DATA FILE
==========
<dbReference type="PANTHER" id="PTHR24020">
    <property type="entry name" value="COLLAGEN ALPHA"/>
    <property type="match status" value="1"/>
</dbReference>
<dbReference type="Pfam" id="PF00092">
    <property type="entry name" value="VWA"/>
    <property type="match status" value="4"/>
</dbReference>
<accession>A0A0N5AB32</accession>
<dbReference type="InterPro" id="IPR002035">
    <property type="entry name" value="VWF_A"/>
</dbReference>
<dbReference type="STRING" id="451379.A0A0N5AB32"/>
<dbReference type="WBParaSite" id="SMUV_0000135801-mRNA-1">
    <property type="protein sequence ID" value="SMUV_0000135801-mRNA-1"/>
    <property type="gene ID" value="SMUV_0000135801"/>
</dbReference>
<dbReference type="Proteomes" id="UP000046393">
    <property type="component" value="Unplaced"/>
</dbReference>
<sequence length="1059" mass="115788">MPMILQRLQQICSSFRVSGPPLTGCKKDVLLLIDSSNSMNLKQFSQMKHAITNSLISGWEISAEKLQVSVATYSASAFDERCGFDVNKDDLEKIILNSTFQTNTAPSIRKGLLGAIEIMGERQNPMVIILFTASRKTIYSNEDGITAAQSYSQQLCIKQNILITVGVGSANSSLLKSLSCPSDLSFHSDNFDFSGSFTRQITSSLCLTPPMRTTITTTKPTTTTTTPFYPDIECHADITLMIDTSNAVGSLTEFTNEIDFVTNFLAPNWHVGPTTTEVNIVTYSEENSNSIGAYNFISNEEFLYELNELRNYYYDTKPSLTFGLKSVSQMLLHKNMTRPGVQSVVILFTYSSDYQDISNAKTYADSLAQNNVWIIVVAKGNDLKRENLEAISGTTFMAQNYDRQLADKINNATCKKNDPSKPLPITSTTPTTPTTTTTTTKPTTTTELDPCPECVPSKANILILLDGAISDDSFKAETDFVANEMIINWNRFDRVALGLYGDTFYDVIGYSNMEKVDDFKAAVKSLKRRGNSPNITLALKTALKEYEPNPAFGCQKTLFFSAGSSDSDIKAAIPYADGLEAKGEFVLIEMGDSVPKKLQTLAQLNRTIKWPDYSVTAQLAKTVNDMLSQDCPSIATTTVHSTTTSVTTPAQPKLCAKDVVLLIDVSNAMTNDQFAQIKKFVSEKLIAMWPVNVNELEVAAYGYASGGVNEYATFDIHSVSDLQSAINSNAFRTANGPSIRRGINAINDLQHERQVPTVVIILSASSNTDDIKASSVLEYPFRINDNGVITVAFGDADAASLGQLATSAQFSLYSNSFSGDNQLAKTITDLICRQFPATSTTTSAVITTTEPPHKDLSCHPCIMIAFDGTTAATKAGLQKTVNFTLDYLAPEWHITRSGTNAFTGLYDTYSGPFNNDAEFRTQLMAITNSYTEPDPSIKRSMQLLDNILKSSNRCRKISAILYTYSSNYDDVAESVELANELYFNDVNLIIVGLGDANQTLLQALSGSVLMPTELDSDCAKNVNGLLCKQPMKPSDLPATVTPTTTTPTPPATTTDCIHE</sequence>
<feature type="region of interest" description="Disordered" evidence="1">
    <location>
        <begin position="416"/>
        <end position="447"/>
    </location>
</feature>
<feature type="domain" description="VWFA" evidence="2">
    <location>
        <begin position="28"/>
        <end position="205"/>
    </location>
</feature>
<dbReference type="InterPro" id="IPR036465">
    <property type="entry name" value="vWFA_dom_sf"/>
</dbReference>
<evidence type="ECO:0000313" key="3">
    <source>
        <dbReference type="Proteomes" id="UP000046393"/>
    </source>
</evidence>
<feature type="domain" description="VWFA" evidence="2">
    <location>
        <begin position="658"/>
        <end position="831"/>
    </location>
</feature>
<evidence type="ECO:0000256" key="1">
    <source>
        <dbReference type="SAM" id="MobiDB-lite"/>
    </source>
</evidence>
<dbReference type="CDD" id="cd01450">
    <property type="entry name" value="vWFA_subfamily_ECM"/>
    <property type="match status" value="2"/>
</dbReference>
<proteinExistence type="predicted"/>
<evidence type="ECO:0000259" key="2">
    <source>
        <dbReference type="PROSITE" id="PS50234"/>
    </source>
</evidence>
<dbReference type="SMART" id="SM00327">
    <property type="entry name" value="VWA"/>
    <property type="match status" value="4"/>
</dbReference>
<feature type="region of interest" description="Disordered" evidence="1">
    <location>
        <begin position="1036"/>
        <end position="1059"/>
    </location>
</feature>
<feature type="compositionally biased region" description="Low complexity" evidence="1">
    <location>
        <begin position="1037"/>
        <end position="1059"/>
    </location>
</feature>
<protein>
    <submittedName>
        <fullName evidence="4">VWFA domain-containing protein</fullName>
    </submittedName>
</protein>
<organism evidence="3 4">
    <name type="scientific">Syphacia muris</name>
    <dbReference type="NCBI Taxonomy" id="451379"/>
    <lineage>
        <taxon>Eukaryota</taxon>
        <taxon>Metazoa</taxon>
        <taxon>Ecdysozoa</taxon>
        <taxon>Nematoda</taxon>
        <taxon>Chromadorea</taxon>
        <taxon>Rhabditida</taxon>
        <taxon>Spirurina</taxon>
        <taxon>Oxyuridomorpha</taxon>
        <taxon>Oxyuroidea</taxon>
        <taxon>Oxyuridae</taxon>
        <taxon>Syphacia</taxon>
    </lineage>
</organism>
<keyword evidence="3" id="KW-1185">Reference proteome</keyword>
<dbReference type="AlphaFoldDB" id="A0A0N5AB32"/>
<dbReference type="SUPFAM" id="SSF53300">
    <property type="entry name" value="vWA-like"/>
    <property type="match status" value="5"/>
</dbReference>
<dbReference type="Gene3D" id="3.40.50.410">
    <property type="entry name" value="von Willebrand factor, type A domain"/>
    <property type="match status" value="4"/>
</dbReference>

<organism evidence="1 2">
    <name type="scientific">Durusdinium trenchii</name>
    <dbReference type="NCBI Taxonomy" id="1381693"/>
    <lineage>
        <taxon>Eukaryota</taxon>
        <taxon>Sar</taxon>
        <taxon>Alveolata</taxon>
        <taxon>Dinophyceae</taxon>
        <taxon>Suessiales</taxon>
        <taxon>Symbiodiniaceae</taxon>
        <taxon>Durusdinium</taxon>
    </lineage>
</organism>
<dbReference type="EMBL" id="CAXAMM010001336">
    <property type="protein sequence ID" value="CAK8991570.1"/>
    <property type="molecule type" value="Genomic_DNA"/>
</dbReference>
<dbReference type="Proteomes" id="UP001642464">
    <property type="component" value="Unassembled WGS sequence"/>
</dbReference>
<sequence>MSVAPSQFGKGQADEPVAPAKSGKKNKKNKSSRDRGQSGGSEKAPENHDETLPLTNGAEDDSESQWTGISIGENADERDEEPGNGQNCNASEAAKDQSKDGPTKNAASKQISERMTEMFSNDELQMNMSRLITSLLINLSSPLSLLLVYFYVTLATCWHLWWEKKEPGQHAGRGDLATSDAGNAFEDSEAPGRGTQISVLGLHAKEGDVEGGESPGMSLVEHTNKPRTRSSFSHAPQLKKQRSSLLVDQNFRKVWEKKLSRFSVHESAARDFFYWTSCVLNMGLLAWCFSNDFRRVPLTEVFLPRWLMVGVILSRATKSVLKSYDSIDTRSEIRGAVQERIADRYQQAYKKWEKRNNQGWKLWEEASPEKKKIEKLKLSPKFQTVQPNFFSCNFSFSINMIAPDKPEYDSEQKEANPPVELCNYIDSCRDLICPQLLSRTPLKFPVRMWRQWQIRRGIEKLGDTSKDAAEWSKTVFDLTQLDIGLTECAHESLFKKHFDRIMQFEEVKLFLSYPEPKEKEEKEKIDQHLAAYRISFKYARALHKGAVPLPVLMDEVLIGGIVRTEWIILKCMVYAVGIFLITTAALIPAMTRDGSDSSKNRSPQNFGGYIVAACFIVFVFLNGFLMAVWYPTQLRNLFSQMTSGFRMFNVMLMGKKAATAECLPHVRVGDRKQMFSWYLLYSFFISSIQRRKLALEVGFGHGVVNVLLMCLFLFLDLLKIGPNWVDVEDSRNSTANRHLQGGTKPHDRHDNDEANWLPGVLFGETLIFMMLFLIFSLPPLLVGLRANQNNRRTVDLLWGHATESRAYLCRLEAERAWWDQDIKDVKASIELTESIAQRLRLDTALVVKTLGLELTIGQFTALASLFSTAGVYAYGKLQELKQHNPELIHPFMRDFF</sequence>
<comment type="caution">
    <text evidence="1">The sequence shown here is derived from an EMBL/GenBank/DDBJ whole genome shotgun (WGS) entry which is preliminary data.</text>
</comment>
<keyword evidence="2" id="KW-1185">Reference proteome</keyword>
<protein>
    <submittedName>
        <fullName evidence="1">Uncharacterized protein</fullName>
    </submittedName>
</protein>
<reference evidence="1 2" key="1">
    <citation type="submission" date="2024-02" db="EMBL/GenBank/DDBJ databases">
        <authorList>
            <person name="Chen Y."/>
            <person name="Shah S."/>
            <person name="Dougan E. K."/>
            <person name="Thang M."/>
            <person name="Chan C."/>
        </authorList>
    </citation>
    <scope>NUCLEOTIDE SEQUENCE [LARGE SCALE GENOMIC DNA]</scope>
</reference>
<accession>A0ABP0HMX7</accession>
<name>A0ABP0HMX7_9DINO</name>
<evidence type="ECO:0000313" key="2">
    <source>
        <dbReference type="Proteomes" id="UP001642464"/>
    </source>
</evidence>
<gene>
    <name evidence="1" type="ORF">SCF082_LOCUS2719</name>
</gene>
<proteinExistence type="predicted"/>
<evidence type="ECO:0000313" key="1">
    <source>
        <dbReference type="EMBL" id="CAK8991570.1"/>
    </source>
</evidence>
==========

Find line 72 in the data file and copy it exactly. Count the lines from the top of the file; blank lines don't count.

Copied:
</feature>